The Condominium Act applies to all condominium created within New Mexico after the effective date of the Condominium Act. Since no specific effective date was given, the Act would have gone into effect 90 days after the 1982 legislative session ended.
If an association is a condominium formed under the Condominium Act, it should be aware that there are many laws that govern its association. Except as expressly provided in the Condominium Act, the provisions in the Act cannot be varied by agreement, nor can the rights contained in the Act be waived.
The following is a summary of just some, but not all, of the provisions contained in the Condominium Act:
1. Describes what are the boundaries of the unit, and what are the limited common elements allocated to a unit (except to the extent modified by the declaration). NMSA 47-7B-2.
2. Contains requirements for what provisions must exist in the declaration. NMSA 47-7B-5.
3. Provides for how common element interests can be allocated. NMSA 47-7B-7.
4. Allows for the relocation of boundaries between adjoining units, by following the procedure set forth in the statute. NMSA 47-7B-12.
5. Sets forth minimum standards for amending the declaration. NMSA 47-7B-17.
6. Establishes requirements for terminating a condominium. NMSA 47-7B-18.
7. Creates a procedure whereby two or more condominiums may be merged into a single condominium. NMSA 47-7B-21
8. Sets forth the powers of the association (subject to the provisions of the declaration). NMSA 47-7C-2. These powers include, but are not limited to, the right to:
(A) Adopt and amend bylaws and rules;
(B) Adopt and amend budgets and collect assessments for common expenses of the association;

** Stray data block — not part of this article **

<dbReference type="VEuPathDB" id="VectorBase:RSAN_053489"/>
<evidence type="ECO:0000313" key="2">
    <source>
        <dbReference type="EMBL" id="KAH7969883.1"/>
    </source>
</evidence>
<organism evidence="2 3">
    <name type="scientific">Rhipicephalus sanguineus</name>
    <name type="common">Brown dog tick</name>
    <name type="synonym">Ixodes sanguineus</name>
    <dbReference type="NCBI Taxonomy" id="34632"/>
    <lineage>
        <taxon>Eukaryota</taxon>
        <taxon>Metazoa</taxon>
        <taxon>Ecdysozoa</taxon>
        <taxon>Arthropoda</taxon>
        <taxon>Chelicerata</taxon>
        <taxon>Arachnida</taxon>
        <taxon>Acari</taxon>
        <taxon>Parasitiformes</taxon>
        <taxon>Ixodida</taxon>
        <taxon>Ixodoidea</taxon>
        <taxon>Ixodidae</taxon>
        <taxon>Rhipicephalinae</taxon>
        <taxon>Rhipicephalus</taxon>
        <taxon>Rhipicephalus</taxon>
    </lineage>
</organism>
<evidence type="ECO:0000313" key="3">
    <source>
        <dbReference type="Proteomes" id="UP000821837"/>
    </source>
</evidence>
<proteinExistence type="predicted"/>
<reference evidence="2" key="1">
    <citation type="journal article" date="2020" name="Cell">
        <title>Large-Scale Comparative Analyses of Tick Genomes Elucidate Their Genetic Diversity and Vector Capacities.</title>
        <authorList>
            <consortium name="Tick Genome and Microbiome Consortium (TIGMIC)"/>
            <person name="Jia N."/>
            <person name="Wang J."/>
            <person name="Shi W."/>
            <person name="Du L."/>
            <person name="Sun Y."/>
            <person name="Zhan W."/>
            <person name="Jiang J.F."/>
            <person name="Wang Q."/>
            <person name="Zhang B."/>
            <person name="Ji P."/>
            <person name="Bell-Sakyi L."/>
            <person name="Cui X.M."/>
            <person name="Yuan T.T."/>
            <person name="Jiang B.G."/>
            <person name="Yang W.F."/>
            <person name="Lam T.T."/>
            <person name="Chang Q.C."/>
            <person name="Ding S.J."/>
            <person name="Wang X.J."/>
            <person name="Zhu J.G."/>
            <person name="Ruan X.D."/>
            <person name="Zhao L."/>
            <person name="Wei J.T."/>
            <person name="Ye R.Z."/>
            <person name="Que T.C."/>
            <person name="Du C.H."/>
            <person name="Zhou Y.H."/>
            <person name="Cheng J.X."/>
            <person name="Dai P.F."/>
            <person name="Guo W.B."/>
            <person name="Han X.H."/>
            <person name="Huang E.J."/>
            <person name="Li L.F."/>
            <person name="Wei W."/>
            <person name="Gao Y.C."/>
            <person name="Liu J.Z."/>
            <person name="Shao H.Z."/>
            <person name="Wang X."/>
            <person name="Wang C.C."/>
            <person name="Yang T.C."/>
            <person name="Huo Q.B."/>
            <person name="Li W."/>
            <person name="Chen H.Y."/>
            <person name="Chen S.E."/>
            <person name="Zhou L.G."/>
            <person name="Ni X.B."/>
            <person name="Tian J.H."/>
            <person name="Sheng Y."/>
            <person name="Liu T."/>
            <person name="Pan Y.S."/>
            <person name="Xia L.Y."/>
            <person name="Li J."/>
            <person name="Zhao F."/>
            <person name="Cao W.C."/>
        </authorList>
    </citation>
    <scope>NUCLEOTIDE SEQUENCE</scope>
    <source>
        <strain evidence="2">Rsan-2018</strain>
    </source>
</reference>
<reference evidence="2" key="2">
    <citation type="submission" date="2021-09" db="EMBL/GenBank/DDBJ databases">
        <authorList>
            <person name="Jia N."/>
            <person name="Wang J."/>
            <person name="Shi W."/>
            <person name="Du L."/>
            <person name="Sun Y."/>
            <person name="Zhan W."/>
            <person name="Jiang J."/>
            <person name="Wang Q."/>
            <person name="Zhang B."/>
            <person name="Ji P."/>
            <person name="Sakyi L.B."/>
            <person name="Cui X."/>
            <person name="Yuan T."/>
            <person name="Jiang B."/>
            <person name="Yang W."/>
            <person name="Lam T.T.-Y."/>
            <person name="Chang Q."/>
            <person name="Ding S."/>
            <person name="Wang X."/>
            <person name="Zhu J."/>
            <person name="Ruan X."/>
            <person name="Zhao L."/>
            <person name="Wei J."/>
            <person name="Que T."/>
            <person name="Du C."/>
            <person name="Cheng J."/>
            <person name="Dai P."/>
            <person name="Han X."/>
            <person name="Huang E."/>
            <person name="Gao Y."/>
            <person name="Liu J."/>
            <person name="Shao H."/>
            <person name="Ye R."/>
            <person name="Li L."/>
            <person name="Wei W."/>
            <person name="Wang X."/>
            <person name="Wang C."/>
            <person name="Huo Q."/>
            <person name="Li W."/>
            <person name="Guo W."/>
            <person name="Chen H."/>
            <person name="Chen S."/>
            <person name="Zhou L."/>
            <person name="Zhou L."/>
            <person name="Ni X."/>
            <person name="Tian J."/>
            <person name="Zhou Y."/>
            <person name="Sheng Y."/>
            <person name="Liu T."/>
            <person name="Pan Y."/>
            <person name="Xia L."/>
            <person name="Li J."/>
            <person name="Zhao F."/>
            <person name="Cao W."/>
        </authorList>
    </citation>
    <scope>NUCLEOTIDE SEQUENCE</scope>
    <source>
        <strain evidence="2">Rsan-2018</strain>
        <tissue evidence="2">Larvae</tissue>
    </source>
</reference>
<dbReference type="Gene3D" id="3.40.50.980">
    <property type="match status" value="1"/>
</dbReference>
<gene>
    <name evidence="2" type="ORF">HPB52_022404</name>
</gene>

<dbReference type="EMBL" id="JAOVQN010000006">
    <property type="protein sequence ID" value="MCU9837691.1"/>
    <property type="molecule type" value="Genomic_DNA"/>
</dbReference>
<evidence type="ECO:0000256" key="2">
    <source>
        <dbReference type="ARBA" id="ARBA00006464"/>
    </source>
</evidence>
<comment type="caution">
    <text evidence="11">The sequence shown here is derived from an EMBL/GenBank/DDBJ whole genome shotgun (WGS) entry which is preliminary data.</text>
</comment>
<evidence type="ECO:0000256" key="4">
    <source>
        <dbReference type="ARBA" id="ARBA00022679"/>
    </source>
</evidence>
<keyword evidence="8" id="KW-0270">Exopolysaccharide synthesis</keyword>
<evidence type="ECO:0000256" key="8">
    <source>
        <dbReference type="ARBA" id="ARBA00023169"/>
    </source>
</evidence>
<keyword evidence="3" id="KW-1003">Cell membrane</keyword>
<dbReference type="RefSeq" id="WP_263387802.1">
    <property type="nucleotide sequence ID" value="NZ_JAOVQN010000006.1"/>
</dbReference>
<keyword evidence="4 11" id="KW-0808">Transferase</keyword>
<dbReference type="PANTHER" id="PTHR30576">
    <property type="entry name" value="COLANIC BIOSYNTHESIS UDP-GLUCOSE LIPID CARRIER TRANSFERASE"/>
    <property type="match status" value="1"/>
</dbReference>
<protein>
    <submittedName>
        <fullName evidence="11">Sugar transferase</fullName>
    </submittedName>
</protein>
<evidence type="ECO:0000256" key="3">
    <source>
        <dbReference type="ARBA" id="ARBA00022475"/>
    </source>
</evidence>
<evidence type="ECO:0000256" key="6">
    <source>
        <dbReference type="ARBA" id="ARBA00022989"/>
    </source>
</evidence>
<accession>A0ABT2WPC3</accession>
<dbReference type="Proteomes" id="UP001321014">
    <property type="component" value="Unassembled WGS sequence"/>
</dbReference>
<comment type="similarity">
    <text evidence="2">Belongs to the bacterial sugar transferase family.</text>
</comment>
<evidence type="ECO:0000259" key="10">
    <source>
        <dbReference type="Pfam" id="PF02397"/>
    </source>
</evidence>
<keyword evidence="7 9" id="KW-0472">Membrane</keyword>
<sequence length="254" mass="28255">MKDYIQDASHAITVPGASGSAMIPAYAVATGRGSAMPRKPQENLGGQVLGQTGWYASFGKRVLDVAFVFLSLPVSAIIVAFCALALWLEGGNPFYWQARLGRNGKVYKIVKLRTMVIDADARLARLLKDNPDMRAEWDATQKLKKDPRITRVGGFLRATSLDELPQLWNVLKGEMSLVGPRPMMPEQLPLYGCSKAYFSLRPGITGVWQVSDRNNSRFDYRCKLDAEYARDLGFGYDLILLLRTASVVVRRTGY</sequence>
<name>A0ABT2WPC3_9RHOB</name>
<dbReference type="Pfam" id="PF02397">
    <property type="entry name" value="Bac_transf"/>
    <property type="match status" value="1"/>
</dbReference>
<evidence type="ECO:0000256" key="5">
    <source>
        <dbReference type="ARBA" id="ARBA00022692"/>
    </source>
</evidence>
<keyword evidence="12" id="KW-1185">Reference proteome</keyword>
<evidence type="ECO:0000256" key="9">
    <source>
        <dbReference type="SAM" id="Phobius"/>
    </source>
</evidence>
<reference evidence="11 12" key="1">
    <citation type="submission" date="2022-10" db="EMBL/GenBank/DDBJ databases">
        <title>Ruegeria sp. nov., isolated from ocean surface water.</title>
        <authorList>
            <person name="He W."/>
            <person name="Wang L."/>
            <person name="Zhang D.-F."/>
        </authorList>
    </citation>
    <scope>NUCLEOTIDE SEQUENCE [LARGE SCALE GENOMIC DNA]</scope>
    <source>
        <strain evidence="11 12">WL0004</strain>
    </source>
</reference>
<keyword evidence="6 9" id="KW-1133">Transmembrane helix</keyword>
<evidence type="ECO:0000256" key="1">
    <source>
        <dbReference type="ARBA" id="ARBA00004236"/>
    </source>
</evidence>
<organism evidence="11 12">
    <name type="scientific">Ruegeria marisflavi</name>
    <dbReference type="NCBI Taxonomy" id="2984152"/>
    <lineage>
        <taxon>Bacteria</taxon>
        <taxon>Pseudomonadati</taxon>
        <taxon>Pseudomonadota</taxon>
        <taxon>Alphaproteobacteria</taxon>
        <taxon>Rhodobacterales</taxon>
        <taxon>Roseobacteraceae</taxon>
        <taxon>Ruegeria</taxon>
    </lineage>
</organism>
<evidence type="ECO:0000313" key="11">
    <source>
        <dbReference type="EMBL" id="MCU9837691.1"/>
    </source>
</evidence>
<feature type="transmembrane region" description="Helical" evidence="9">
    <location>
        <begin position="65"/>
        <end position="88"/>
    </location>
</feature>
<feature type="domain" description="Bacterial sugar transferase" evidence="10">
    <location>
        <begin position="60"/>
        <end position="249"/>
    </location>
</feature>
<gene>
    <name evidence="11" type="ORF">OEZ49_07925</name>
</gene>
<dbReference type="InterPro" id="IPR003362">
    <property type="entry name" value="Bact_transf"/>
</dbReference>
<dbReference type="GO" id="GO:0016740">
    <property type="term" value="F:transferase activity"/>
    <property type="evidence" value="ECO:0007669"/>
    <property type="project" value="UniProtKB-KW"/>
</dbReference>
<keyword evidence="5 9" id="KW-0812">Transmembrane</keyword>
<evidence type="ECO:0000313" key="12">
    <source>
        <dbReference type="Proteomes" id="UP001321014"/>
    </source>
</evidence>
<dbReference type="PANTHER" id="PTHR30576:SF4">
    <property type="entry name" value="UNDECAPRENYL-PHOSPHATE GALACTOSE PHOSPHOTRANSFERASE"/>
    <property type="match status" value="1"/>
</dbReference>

(C) Hire and discharge managing agents and other employees, agents, and independent contractors;
(D) Institute, defend or intervene in litigation or administrative proceedings on its own behalf or on matters affecting two or more unit owners;
(E) Make contracts and incur liabilities;
(F) Regulate the use, maintenance, repair, replacement and modification of common elements;
(G) Acquire, hold, encumber and convey real or personal property (other than the common elements);
(H) Grant easements, leases, licenses and concessions through or over the common elements;
(I) Impose charges for late payment of assessments, and impose reasonable fines for violations of the association’s governing documents after providing the owner with notice and the opportunity to be heard;
(J) Provide for indemnification and insurance of its officers and directors;
(K) Assign its right to future income, but only to the extent the declaration expressly provides.
9. Sets forth the powers and limitations of the executive board, and the maximum length of time that the declarant can control the association. NMSA 47-7C-3.
10. Provides for minimum requirements for the bylaws of the association. NMSA 47-7C-6.
11. Sets forth maintenance responsibilities of the association and the unit owners. NMSA 47-7C-7.
12. Establishes requirements for meetings of the association, quorum and voting requirements, and use of proxies. NMSA 47-7C-8 through 47-7C-10.
13. Creates a method to convey or encumber common elements. NMSA 47-7C-12.
14. Sets forth insurance requirements. NMSA 47-7C-13.
15. Establishes requirements for owners to create a resale disclosure statement, and for the association to provide the information to the owner that is requested to complete the resale disclosure statement. NMSA 47-7D-9.
16. Allows the court to award reasonable attorney’s fees to any person who brings legal action against a declarant or any other person subject to the Condominium Act for failing to comply with any provision of the Act or any provision of the declaration or bylaws. NMSA 47-7D-17.
In summary, if the association is a condominium governed by the Condominium Act, it needs to be aware of all of the laws that govern the condominium.